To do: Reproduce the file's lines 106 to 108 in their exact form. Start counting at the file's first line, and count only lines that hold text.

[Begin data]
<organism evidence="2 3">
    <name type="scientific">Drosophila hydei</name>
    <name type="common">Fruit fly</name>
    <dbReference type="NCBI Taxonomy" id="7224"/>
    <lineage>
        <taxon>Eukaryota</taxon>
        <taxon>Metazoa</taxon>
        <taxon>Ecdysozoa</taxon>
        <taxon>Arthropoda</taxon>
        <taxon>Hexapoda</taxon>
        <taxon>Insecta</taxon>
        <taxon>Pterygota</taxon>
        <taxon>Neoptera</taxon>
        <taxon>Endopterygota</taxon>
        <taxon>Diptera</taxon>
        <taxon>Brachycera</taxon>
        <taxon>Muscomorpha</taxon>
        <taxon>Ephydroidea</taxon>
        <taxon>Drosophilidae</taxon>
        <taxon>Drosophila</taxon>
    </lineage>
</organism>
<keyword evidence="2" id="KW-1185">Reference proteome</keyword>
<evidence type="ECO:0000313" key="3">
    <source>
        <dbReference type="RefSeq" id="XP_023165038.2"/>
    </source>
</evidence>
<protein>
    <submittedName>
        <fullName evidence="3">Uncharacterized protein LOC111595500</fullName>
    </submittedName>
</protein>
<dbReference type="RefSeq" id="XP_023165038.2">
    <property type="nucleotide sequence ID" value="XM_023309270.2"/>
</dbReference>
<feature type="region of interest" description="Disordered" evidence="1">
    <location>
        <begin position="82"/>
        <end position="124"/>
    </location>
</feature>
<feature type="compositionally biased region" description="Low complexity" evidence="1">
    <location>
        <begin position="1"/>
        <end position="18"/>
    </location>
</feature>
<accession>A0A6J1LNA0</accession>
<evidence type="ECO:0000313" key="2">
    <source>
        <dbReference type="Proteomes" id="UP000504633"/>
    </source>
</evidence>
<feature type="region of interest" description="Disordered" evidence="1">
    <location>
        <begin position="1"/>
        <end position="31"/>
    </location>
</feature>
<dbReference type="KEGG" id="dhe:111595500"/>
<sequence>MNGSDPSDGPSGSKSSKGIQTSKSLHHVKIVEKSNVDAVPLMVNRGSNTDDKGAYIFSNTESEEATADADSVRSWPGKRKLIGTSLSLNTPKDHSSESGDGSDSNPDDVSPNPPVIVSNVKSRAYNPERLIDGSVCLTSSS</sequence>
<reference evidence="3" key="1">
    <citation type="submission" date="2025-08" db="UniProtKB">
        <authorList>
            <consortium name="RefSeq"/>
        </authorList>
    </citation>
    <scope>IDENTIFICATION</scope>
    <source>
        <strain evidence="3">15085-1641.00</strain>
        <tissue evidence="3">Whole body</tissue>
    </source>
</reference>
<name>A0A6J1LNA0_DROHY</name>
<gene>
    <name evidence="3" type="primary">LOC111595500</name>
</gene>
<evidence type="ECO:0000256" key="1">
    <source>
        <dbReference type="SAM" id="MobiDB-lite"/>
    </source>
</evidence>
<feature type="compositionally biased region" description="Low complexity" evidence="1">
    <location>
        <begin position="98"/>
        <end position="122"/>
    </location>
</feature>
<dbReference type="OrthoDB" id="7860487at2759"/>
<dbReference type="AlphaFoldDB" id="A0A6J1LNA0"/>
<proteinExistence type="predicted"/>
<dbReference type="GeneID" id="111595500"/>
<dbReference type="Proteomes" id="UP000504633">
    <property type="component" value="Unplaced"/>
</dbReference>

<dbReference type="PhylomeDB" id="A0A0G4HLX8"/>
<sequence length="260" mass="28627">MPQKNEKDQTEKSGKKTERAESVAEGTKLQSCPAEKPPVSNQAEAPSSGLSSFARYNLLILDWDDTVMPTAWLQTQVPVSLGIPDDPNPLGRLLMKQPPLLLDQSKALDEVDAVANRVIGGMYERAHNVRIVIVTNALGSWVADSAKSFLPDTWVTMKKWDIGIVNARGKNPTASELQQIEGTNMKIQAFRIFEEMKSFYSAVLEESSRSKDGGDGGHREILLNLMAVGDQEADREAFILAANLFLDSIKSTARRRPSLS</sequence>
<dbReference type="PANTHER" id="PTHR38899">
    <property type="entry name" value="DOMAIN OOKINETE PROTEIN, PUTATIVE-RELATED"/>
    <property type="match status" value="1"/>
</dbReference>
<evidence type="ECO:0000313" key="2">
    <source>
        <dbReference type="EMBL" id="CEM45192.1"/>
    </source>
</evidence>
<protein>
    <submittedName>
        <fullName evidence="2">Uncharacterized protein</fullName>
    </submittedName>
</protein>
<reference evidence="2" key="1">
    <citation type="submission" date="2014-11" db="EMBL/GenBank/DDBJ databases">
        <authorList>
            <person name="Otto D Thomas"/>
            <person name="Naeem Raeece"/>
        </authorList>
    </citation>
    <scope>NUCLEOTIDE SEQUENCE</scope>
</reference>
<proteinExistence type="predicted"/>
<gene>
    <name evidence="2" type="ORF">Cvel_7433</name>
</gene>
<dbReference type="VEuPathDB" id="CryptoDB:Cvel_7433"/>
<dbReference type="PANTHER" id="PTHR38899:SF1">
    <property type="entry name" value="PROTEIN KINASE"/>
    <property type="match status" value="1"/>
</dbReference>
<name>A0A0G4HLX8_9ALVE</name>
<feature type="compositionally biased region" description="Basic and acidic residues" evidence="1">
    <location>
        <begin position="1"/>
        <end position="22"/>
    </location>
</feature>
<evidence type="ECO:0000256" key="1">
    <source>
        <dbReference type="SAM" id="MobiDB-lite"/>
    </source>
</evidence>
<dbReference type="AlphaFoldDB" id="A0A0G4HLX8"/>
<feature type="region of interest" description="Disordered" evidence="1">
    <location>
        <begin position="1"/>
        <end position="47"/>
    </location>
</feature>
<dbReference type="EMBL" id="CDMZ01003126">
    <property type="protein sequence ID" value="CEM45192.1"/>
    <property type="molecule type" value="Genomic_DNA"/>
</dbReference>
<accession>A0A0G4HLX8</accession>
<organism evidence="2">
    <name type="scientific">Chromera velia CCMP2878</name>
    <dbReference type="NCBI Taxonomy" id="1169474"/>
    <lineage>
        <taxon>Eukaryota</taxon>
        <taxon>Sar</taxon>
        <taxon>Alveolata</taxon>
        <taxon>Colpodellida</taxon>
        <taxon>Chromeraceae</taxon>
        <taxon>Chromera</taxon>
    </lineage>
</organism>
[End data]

    </source>
</evidence>
<protein>